Figure 2. Results of single-lap shear tests for the bonds produced with the laser, induction welding and resistive implant welding demonstrate that the high-power diode laser (HPDL) produces stronger bonds than resistive implant welding and much stronger ones than induction welding.
Such problems did not accompany the laser bond because heating and melting of the thermoplastic adhesive in that case was the result of direct conduction through the APC-2 repair patch. A small amount of heat was conducted to the Alclad, allowing the adhesive to bond more fully and evenly with both materials.
In the case of resistive implant welding, the bond line similarly heated up directly and created a bond superior to that achieved with induction welding. Failure occurred primarily as a result of tensile failure in the implant and of delamination of the implant from the APC-2 patch, making it inherently weaker than the laser-generated bond.
The results of Boeing wedge tests for the induction-welded and laser bonds were plotted and normalized so that they showed only the length of the cracks that propagated following precracking of the bonds with the wedge. The laser samples had a one-hour crack growth rate of 1.9 ±0.5 mm/h, which is deemed to be very good. The induction-welded samples displayed a one-hour crack growth rate that was rated as good, at 2.7 ±1.2 mm/h, but these results again indicated that the high-power diode laser bonding process is superior, albeit marginally in this case.
The enhanced performance of the laser bond also is the result of the more consistent melting of the thermoplastic adhesive across its section, which in turn promotes fuller bonding both to the patch and to the substrate.
One of the most crucial factors in the repair of battle-damaged aircraft is speed. To this end, the thermal history of the bonds was recorded in terms of the heating rate. Thermocouples were inserted between the Alclad and the thermoplastic adhesive. In the case of resistive implant welding, a thermocouple also was positioned between the implant and the APC-2 patch.
The results demonstrate that resistive implant welding takes much longer than either laser bonding or induction welding to reach the 250 °C melting temperature of the thermoplastic adhesive. Whereas the bond line reaches 250 °C in approximately one minute using laser bonding or induction welding, resistive implant welding takes approximately six minutes to reach this mark.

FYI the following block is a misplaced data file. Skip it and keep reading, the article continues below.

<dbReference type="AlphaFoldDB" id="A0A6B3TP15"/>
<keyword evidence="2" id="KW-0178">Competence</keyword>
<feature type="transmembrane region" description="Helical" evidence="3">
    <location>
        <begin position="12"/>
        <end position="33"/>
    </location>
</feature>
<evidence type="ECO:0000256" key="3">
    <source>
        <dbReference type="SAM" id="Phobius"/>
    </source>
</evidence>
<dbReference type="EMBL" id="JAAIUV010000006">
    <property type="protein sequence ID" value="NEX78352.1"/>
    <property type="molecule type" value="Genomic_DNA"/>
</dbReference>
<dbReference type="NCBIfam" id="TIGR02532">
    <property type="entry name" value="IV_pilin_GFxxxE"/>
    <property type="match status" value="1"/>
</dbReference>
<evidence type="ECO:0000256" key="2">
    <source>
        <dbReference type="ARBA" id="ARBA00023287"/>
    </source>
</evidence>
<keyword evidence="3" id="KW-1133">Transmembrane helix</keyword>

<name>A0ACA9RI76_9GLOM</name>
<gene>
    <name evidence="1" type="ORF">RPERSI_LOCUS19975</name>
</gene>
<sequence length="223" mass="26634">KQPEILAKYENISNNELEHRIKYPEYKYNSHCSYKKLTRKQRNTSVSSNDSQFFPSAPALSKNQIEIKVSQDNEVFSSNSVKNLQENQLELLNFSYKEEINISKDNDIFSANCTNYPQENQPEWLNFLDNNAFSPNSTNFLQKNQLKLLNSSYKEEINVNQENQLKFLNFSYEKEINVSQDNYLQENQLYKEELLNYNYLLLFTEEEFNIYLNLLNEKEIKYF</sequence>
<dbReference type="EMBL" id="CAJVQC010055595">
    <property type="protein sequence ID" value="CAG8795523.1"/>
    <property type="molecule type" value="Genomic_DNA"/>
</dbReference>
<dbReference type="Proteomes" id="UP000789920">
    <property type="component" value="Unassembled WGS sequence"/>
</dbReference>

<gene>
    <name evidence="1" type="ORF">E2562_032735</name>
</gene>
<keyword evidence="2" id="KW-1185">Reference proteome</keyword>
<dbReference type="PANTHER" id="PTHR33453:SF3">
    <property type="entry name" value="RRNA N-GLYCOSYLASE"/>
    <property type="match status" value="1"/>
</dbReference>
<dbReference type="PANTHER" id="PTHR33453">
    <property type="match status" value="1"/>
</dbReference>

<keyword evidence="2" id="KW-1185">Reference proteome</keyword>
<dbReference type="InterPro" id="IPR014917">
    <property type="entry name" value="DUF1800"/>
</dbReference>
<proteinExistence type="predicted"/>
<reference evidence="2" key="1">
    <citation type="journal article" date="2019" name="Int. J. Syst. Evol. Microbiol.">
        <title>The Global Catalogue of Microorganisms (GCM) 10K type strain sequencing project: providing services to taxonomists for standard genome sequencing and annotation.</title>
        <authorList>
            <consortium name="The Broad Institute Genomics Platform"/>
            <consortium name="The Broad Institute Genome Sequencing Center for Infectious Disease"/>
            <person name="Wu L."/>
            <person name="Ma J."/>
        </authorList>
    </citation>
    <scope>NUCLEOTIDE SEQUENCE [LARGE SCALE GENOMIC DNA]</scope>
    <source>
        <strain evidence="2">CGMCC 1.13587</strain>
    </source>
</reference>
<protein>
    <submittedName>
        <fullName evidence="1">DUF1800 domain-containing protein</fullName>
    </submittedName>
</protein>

Although these times are similar for laser bonding and induction welding, the actual times to complete a bond are very different. The processing time achieved using the high-power diode laser was 2.75 minutes, compared with 11.75 minutes using the latter. This is attributable to the fact that the heating is too localized in the induction welding technique, a problem that is avoided when using the laser by scanning its wide beam over the surface of the repair patch.
Moreover, the temperature keeps rising for the induction and resistive implant welding techniques. Indeed, the recorded temperature exceeded 300 °C with induction welding, resulting in damage to the Alclad substrate. This was not the case for the bonds produced with the laser, again because of the scanning of the beam.
The preliminary results suggest that the high-power diode laser-based technique is a feasible solution to the potentially debilitating problem of grounded combat aircraft. The approach produces strong repairs and can render units airworthy again in a very short time. What is more, the compact form factor and modest power requirements of the diode laser naturally make the method suitable for battlefield deployment.
The high-power diode laser is a bonding tool superior to its contemporary counterparts. It also is possible that it will produce even stronger bonds with the use of different adhesives.
MORE FROM PHOTONICS MEDIA